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How to Teach Your Elderly Loved One How to Use the Internet

According to Pew Research Center, approximately 65 percent of Americans over age 65 use the Internet, and 70 percent of those seniors use it on a daily basis. As modern technology becomes more prevalent in our society, many seniors are trying to adapt and keep up with the times. If your loved one needs help learning how to use the Internet, Philadelphia elderly home care experts recommend taking the following steps.

Start with the Right Hardware

Without the proper hardware, teaching your loved one to use the Internet could be a frustrating experience. Purchase a mouse that fits comfortably in your loved one’s hand, an ergonomic keyboard, and a bright display that is easy on his or her eyes. A purpose-built netbook designed specifically to surf the Internet might simplify this process as well.

Create User Accounts Together

One fun way to ease your loved one into technology is to help him or her create social media and email accounts, which includes steps like creating fun user IDs, setting up passwords, and even uploading his or her favorite pictures. After the accounts have been created, you can then spark your loved one’s interest by finding old friends or sending friend requests to family members.

Print Out Instructions

The vast majority of seniors will be more comfortable on the Internet if they have a physical file to look at as well. You might want to consider keeping a folder near the computer with a list of your loved one’s user IDs, passwords, and important addresses printed out. You can also print out screenshots and write down instructions for each page your loved one will be visiting.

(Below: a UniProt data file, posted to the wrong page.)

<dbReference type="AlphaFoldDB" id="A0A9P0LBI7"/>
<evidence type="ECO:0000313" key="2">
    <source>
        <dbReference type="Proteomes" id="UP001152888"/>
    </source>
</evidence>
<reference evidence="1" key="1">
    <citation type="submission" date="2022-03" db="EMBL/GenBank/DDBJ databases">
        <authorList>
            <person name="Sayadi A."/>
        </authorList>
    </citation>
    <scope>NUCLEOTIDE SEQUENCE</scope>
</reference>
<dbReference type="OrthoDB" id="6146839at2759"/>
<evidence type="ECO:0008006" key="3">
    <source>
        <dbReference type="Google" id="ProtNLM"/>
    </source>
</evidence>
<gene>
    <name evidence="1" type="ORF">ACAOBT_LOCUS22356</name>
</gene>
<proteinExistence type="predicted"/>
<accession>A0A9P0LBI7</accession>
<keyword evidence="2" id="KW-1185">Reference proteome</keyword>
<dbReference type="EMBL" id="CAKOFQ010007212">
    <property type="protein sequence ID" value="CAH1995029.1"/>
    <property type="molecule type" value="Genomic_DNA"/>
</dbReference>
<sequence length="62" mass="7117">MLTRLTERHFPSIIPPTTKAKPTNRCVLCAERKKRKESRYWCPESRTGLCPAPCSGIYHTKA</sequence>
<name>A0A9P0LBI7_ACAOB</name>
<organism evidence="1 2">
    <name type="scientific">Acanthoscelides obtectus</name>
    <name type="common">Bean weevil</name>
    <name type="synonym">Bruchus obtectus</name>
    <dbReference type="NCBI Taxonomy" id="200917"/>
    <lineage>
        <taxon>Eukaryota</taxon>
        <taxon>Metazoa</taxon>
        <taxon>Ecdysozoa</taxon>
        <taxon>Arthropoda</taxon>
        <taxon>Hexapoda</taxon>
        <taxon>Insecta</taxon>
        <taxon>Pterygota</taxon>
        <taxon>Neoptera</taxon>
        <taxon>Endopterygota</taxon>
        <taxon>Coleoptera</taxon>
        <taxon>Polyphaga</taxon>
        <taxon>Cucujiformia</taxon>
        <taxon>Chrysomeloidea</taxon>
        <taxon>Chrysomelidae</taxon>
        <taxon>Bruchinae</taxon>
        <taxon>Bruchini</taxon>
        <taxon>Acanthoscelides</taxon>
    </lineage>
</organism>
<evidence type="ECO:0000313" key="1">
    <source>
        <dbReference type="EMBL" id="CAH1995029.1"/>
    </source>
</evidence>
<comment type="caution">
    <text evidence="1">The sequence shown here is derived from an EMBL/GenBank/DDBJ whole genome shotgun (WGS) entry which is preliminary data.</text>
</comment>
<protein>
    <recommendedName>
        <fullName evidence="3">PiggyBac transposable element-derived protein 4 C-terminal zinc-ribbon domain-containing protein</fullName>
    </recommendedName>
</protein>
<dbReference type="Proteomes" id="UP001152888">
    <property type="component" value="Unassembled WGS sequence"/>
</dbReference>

Encourage Safety

You do not want to scare your loved one off from using the Internet, but he or she should understand some of the risks associated with being online. Until your loved one is comfortable with this technology, he or she should not open any unusual files, messages, or emails. Make sure to inform your loved one about how Internet scams work and why seniors are often targeted.

Stay Patient

Many older adults shy away from asking questions because they are afraid of being a nuisance, which often results in becoming so frustrated they give up on the idea entirely. Asking your loved one specific questions and offering help as much as possible can open up the lines of communication and help him or her overcome the steep learning curve.

Using the Internet on a regular basis can help seniors keep their minds stimulated, and they can also boost their brain health with the help of a professional caregiver from Home Care Assistance. All of our caregivers are trained in the revolutionary Cognitive Therapeutics Method, an activities-based program designed to help slow cognitive decline and delay the onset of dementia. In addition to Alzheimer’s and dementia home care Philadelphia seniors can count on, we also offer flexible respite and live-in care services. Learn more by calling a qualified Care Manager at (215) 645.4663 or (484) 643.4663 today.